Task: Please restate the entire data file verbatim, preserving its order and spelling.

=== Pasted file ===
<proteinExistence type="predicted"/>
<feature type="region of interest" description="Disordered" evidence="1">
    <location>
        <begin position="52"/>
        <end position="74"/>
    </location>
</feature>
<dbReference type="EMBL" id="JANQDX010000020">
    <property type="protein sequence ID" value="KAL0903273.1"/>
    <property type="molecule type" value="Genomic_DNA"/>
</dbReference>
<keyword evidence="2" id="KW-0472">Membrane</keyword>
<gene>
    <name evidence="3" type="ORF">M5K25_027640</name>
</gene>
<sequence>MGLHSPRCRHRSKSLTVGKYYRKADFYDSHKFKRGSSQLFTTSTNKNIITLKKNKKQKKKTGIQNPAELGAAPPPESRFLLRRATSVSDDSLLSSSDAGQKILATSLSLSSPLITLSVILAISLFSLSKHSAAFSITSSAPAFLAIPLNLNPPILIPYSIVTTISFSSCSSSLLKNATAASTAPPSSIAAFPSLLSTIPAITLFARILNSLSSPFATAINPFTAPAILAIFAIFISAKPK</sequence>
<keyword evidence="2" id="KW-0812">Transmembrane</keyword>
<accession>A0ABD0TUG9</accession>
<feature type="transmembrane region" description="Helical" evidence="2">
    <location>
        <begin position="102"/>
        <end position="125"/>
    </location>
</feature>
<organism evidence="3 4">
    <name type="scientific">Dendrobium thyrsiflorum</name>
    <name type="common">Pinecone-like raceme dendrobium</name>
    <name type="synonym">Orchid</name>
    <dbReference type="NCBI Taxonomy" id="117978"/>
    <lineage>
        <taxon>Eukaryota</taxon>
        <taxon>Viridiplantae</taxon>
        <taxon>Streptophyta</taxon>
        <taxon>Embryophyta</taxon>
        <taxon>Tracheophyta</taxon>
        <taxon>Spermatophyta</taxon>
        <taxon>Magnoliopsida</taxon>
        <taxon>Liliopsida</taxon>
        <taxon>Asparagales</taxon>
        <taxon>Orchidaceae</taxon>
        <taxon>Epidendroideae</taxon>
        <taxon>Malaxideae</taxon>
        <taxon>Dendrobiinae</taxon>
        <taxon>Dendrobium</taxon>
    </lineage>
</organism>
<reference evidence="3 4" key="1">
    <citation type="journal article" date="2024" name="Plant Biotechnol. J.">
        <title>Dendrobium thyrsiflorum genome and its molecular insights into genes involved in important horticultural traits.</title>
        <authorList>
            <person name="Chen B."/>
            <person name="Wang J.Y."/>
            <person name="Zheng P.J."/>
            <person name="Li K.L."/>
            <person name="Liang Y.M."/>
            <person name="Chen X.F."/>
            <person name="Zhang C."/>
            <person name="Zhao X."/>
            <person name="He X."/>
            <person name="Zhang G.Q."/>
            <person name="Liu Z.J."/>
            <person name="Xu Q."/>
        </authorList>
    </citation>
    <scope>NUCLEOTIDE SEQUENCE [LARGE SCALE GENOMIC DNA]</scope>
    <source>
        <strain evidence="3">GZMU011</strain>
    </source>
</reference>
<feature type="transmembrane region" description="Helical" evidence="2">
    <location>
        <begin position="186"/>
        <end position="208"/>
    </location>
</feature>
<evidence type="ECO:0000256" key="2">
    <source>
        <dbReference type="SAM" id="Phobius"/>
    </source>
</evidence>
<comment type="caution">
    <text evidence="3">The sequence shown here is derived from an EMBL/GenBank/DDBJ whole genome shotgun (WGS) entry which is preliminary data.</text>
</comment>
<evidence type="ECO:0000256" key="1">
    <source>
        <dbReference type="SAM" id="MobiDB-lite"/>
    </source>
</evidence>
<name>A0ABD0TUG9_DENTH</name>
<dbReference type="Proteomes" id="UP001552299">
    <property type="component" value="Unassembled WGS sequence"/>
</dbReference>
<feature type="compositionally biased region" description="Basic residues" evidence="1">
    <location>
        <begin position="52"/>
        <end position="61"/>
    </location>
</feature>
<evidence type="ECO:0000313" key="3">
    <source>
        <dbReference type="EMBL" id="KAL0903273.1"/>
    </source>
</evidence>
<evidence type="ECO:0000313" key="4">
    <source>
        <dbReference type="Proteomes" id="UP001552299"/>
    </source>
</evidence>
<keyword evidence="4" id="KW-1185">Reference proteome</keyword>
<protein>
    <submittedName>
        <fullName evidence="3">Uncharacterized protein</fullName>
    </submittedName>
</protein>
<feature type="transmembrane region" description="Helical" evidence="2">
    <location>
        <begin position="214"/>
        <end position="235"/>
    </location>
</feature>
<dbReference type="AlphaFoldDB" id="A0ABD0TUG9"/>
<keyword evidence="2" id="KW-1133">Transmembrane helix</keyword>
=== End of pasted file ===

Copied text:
<proteinExistence type="predicted"/>
<feature type="region of interest" description="Disordered" evidence="1">
    <location>
        <begin position="52"/>
        <end position="74"/>
    </location>
</feature>
<dbReference type="EMBL" id="JANQDX010000020">
    <property type="protein sequence ID" value="KAL0903273.1"/>
    <property type="molecule type" value="Genomic_DNA"/>
</dbReference>
<keyword evidence="2" id="KW-0472">Membrane</keyword>
<gene>
    <name evidence="3" type="ORF">M5K25_027640</name>
</gene>
<sequence>MGLHSPRCRHRSKSLTVGKYYRKADFYDSHKFKRGSSQLFTTSTNKNIITLKKNKKQKKKTGIQNPAELGAAPPPESRFLLRRATSVSDDSLLSSSDAGQKILATSLSLSSPLITLSVILAISLFSLSKHSAAFSITSSAPAFLAIPLNLNPPILIPYSIVTTISFSSCSSSLLKNATAASTAPPSSIAAFPSLLSTIPAITLFARILNSLSSPFATAINPFTAPAILAIFAIFISAKPK</sequence>
<keyword evidence="2" id="KW-0812">Transmembrane</keyword>
<accession>A0ABD0TUG9</accession>
<feature type="transmembrane region" description="Helical" evidence="2">
    <location>
        <begin position="102"/>
        <end position="125"/>
    </location>
</feature>
<organism evidence="3 4">
    <name type="scientific">Dendrobium thyrsiflorum</name>
    <name type="common">Pinecone-like raceme dendrobium</name>
    <name type="synonym">Orchid</name>
    <dbReference type="NCBI Taxonomy" id="117978"/>
    <lineage>
        <taxon>Eukaryota</taxon>
        <taxon>Viridiplantae</taxon>
        <taxon>Streptophyta</taxon>
        <taxon>Embryophyta</taxon>
        <taxon>Tracheophyta</taxon>
        <taxon>Spermatophyta</taxon>
        <taxon>Magnoliopsida</taxon>
        <taxon>Liliopsida</taxon>
        <taxon>Asparagales</taxon>
        <taxon>Orchidaceae</taxon>
        <taxon>Epidendroideae</taxon>
        <taxon>Malaxideae</taxon>
        <taxon>Dendrobiinae</taxon>
        <taxon>Dendrobium</taxon>
    </lineage>
</organism>
<reference evidence="3 4" key="1">
    <citation type="journal article" date="2024" name="Plant Biotechnol. J.">
        <title>Dendrobium thyrsiflorum genome and its molecular insights into genes involved in important horticultural traits.</title>
        <authorList>
            <person name="Chen B."/>
            <person name="Wang J.Y."/>
            <person name="Zheng P.J."/>
            <person name="Li K.L."/>
            <person name="Liang Y.M."/>
            <person name="Chen X.F."/>
            <person name="Zhang C."/>
            <person name="Zhao X."/>
            <person name="He X."/>
            <person name="Zhang G.Q."/>
            <person name="Liu Z.J."/>
            <person name="Xu Q."/>
        </authorList>
    </citation>
    <scope>NUCLEOTIDE SEQUENCE [LARGE SCALE GENOMIC DNA]</scope>
    <source>
        <strain evidence="3">GZMU011</strain>
    </source>
</reference>
<feature type="transmembrane region" description="Helical" evidence="2">
    <location>
        <begin position="186"/>
        <end position="208"/>
    </location>
</feature>
<evidence type="ECO:0000256" key="2">
    <source>
        <dbReference type="SAM" id="Phobius"/>
    </source>
</evidence>
<comment type="caution">
    <text evidence="3">The sequence shown here is derived from an EMBL/GenBank/DDBJ whole genome shotgun (WGS) entry which is preliminary data.</text>
</comment>
<evidence type="ECO:0000256" key="1">
    <source>
        <dbReference type="SAM" id="MobiDB-lite"/>
    </source>
</evidence>
<name>A0ABD0TUG9_DENTH</name>
<dbReference type="Proteomes" id="UP001552299">
    <property type="component" value="Unassembled WGS sequence"/>
</dbReference>
<feature type="compositionally biased region" description="Basic residues" evidence="1">
    <location>
        <begin position="52"/>
        <end position="61"/>
    </location>
</feature>
<evidence type="ECO:0000313" key="3">
    <source>
        <dbReference type="EMBL" id="KAL0903273.1"/>
    </source>
</evidence>
<evidence type="ECO:0000313" key="4">
    <source>
        <dbReference type="Proteomes" id="UP001552299"/>
    </source>
</evidence>
<keyword evidence="4" id="KW-1185">Reference proteome</keyword>
<protein>
    <submittedName>
        <fullName evidence="3">Uncharacterized protein</fullName>
    </submittedName>
</protein>
<feature type="transmembrane region" description="Helical" evidence="2">
    <location>
        <begin position="214"/>
        <end position="235"/>
    </location>
</feature>
<dbReference type="AlphaFoldDB" id="A0ABD0TUG9"/>
<keyword evidence="2" id="KW-1133">Transmembrane helix</keyword>